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Why Does Sovereign Risk Differ for Domestic and Foreign Investors? Evidence from Scandinavia, 1938­­–1948

Recent theoretical models suggest that the costs governments face when defaulting on their domestic and external debt may differ considerably. This paper examines if this proposed cost difference is reflected in sovereign risk spreads across domestic and foreign markets. Specifically, I analyze market yields on Danish government debt in both Denmark and Sweden during 1938–1948, i.e., a period full of political shocks as well as a wartime segmentation of Scandinavian capital markets. By linking the exogenous wartime shocks to changes in the costs of defaulting on domestic and external sovereign debt, it is found that these costs explain a significant part of the variation in the sovereign risk spread across markets. The result is robust to a multitude of tests and the inclusion of additional yield spread influences such as differences in macroeconomic fluctuations, portfolio allocation opportunities, local risk aversion and microstructure institutions.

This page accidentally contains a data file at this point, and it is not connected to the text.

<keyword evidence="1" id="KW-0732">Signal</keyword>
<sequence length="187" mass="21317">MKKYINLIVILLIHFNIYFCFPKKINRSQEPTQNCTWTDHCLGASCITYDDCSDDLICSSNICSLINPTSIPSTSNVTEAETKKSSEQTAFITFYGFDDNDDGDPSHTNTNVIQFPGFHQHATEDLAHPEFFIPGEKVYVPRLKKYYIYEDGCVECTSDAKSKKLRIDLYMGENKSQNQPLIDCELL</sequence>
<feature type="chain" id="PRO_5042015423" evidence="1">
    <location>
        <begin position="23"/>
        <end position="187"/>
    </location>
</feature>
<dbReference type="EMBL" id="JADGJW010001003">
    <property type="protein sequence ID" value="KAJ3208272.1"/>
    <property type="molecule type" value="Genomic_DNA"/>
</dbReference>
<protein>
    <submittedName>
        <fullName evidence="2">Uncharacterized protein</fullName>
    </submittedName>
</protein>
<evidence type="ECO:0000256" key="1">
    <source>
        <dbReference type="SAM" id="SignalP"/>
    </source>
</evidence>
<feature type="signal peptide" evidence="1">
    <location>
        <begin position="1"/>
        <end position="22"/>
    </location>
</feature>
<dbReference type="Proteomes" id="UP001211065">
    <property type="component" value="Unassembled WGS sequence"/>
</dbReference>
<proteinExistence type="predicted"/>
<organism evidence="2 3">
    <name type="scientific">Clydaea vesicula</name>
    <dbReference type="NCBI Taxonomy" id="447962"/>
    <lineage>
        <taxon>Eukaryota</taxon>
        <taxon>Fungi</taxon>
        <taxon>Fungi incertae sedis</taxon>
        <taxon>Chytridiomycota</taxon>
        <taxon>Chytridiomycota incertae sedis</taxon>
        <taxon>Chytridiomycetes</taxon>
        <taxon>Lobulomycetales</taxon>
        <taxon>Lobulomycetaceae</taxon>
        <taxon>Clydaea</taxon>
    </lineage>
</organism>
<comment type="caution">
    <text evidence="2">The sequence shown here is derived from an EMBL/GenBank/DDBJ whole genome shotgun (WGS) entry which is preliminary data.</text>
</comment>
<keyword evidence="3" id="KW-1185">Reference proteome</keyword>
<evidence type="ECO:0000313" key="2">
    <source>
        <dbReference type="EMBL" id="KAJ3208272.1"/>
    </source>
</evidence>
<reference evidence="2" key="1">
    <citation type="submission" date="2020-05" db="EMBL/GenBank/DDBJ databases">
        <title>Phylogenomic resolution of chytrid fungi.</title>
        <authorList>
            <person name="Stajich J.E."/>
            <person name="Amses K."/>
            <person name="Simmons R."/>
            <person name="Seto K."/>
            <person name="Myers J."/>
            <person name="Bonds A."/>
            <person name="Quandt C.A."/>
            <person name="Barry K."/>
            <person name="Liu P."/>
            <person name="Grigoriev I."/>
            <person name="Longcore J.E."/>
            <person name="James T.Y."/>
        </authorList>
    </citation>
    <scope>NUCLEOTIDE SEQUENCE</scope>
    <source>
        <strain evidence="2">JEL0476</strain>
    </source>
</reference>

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Paper provided by Research Institute of Industrial Economics in its series Working Paper Series with number 677.

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Length: 24 pages
Date of creation: 23 Nov 2006
Date of revision:
Handle: RePEc:hhs:iuiwop:0677
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  10. Brian D. Wright & Kenneth M. Kletzer, 2000. "Sovereign Debt as Intertemporal Barter," American Economic Review, American Economic Association, vol. 90(3), pages 621-639, June.
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  15. repec:rus:hseeco:123922 is not listed on IDEAS
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